The Nose Knows What It Wants
Foodpairing, using science to pair ingredients
If you ask co-founder Bernard Lahousse why he started Foodpairing, the progressive Belgian collective that strives to alter and improve upon the way we cook and eat, he won’t regale you with tales of world domination or wanting to "make it big." "Our goal is to help chefs, not to make money," says Lahousse, whose love affair with food intersected with his love of science while earning a master’s degree in bio-engineering and intellectual property rights. Today, more than 1 million chefs, bartenders, food and beverage companies, and ambitious home cooks use Foodpairing technology to help create unusual flavor pairings that might have otherwise escaped them.
So just what is Foodpairing? It all starts with your nose — sense of taste is heavily affected by sense of smell. Utilizing painstakingly detailed aroma data collected by laboratories in Belgium and beyond, the Foodpairing experience is essentially a visual representation of said collected data and the millions of ways each of the thousand or so ingredients listed on the site potentially interact. Using "Foodpairing trees" — matrix-like displays of the various foods that share common aromas with the foods being reviewed — users are able to construct recipes of ingredients that share similar qualities, the ultimate goal being a dish or cocktail that exhibits unusual pairings that surprise and delight diners; Lahousse’s favorite discovery is kiwi and oyster, a pairing that was developed during the company’s initial stages.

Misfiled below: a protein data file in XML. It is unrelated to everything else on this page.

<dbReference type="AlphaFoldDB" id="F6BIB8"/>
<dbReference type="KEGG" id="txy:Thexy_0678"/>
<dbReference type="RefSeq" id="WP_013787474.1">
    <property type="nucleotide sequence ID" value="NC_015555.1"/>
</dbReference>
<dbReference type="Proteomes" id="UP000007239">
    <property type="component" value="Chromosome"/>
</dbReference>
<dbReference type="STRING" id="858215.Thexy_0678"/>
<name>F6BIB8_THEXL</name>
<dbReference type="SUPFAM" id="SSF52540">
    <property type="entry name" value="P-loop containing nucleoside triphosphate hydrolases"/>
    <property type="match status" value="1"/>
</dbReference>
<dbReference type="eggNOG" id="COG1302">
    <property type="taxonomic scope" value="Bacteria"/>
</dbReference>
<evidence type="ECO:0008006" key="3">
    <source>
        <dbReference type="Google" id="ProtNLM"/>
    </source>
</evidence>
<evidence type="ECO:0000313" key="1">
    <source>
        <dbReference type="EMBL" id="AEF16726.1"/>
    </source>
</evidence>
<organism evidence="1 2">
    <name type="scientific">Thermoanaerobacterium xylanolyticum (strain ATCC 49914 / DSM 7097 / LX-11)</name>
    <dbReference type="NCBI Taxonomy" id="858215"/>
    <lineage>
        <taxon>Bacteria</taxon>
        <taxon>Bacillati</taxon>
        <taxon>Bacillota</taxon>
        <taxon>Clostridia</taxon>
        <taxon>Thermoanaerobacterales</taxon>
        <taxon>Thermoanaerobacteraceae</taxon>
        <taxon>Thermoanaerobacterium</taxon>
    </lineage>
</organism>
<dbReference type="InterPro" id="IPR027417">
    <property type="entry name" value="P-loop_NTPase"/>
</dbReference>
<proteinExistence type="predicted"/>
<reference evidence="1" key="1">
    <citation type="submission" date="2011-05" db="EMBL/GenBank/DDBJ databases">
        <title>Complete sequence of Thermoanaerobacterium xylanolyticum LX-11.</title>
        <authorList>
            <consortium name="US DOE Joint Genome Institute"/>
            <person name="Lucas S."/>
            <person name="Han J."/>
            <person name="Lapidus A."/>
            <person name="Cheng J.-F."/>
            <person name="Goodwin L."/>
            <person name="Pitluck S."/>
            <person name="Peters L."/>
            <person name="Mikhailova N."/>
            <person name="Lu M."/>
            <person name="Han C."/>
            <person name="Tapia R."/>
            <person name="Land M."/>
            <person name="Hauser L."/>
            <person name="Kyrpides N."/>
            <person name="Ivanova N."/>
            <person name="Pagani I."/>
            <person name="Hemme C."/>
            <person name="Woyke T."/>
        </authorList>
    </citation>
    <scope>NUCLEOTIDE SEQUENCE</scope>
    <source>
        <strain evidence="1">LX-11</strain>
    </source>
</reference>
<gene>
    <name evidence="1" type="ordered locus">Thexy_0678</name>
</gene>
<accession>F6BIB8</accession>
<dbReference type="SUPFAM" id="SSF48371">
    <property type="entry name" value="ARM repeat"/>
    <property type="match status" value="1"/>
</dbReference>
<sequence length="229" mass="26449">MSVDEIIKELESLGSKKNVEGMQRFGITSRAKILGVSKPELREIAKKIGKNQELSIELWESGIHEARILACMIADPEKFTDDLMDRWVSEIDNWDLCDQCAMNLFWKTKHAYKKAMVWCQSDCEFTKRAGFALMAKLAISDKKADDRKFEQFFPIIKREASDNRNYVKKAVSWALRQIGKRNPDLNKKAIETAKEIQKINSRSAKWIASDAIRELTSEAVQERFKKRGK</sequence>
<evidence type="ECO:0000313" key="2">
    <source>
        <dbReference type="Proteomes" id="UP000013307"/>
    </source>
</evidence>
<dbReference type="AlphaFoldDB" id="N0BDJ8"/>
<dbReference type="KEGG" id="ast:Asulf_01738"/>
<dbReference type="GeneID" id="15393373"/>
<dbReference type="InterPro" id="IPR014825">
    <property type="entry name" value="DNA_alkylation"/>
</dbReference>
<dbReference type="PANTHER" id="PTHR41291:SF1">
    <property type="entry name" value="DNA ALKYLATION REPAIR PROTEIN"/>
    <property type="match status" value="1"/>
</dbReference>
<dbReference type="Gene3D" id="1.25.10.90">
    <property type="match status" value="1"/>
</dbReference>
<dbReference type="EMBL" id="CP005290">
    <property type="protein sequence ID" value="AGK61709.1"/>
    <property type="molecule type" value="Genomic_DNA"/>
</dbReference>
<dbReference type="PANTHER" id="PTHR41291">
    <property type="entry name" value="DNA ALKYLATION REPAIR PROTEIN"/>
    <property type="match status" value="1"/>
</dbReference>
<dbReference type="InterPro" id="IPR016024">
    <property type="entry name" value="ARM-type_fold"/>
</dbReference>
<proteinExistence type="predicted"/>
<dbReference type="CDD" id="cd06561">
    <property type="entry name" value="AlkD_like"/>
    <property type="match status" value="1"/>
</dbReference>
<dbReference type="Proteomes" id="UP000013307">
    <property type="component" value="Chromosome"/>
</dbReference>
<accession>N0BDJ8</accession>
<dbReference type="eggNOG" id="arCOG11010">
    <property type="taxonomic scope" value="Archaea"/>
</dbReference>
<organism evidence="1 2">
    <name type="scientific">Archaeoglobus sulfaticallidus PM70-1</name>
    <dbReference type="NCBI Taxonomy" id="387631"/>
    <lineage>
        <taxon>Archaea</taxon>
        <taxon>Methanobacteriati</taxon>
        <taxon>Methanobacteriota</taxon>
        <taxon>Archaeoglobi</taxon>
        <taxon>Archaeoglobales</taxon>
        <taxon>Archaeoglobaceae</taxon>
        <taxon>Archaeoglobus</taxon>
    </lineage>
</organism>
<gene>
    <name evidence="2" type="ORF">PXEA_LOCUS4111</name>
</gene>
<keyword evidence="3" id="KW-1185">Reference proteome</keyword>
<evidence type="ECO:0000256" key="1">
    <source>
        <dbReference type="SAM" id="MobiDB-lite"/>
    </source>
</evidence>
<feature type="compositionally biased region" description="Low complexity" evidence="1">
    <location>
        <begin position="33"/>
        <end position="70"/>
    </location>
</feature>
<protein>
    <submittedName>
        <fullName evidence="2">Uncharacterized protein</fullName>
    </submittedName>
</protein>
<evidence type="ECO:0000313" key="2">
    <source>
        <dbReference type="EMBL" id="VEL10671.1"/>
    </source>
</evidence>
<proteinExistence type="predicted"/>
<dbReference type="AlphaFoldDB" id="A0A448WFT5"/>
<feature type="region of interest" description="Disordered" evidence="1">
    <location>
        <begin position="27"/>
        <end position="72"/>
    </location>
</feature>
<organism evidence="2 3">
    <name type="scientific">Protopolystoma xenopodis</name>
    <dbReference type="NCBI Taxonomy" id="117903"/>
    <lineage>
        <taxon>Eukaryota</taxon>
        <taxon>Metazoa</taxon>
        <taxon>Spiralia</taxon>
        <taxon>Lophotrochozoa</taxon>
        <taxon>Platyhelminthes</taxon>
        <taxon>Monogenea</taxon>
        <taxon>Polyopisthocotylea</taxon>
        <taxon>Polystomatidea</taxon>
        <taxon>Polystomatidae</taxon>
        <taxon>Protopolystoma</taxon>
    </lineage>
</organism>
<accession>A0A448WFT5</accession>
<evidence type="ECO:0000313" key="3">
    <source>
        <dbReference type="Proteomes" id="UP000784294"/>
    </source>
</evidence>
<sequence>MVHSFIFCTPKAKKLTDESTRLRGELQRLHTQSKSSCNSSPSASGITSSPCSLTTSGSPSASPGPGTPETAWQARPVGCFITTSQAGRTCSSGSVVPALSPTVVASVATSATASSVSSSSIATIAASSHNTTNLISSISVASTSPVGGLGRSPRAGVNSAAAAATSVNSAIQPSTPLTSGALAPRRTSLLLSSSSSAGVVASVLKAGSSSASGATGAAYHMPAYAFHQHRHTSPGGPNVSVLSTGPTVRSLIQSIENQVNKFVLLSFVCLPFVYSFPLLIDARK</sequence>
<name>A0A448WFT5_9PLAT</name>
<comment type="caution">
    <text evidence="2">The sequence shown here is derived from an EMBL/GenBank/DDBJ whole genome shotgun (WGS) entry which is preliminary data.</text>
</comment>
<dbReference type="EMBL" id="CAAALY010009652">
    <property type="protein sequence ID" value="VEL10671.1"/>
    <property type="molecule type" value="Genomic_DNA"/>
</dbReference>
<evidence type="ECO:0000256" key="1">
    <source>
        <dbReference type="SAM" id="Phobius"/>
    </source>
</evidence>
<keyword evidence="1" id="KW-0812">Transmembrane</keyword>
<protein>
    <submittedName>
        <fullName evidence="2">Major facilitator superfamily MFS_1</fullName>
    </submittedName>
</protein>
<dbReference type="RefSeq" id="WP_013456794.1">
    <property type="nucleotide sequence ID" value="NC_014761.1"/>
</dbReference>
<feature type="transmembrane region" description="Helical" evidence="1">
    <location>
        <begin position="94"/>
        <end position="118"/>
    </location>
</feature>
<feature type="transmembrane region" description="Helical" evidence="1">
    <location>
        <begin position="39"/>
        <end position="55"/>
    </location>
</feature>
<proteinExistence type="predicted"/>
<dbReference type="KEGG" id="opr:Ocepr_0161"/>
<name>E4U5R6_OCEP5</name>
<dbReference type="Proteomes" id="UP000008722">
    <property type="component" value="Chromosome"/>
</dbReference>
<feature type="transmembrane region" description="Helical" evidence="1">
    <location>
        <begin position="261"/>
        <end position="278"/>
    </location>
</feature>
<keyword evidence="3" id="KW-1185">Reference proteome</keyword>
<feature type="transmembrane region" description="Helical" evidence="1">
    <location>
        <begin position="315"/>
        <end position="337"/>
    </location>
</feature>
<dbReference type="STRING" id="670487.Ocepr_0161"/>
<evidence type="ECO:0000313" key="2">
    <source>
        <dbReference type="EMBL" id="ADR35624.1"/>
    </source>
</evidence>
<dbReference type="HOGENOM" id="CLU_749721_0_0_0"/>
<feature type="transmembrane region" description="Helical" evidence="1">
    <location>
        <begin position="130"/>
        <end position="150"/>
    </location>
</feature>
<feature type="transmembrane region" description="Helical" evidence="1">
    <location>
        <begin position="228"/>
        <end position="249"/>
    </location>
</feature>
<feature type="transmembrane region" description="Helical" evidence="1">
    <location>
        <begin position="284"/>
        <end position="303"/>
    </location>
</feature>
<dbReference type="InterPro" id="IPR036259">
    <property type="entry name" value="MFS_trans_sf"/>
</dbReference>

Working with partners Johan Langenbick and Michelin-starred chef Peter Coucquyt, Lahousse sees the food landscape changing drastically. "For dish development, starting from a protein is outdated. I’m seeing more vegetable-based creations, with meat playing a supporting role to the vegetable or cast aside altogether," he says. As an example, he points to Eleven Madison Park’s carrot tartare, a recent addition to their revamped menu.
Foodpairing is also attempting to create new ingredients, working with seed banks to develop vegetables with more pronounced flavors or unexpected textures. Unfortunately, things get murky here thanks to Big Agriculture’s stranglehold on the world’s food supply. While the larger agricultural entities produce seeds strong enough to withstand pesticides (the same pesticides they produce that kill unmodified crops), Lahousse’s goal is to develop produce with maximum flavor.
The food world sure has its share of celebrity chefs, but Foodpairing may just be the food world’s first superheroes. They’re certainly moving faster than a speeding bullet.
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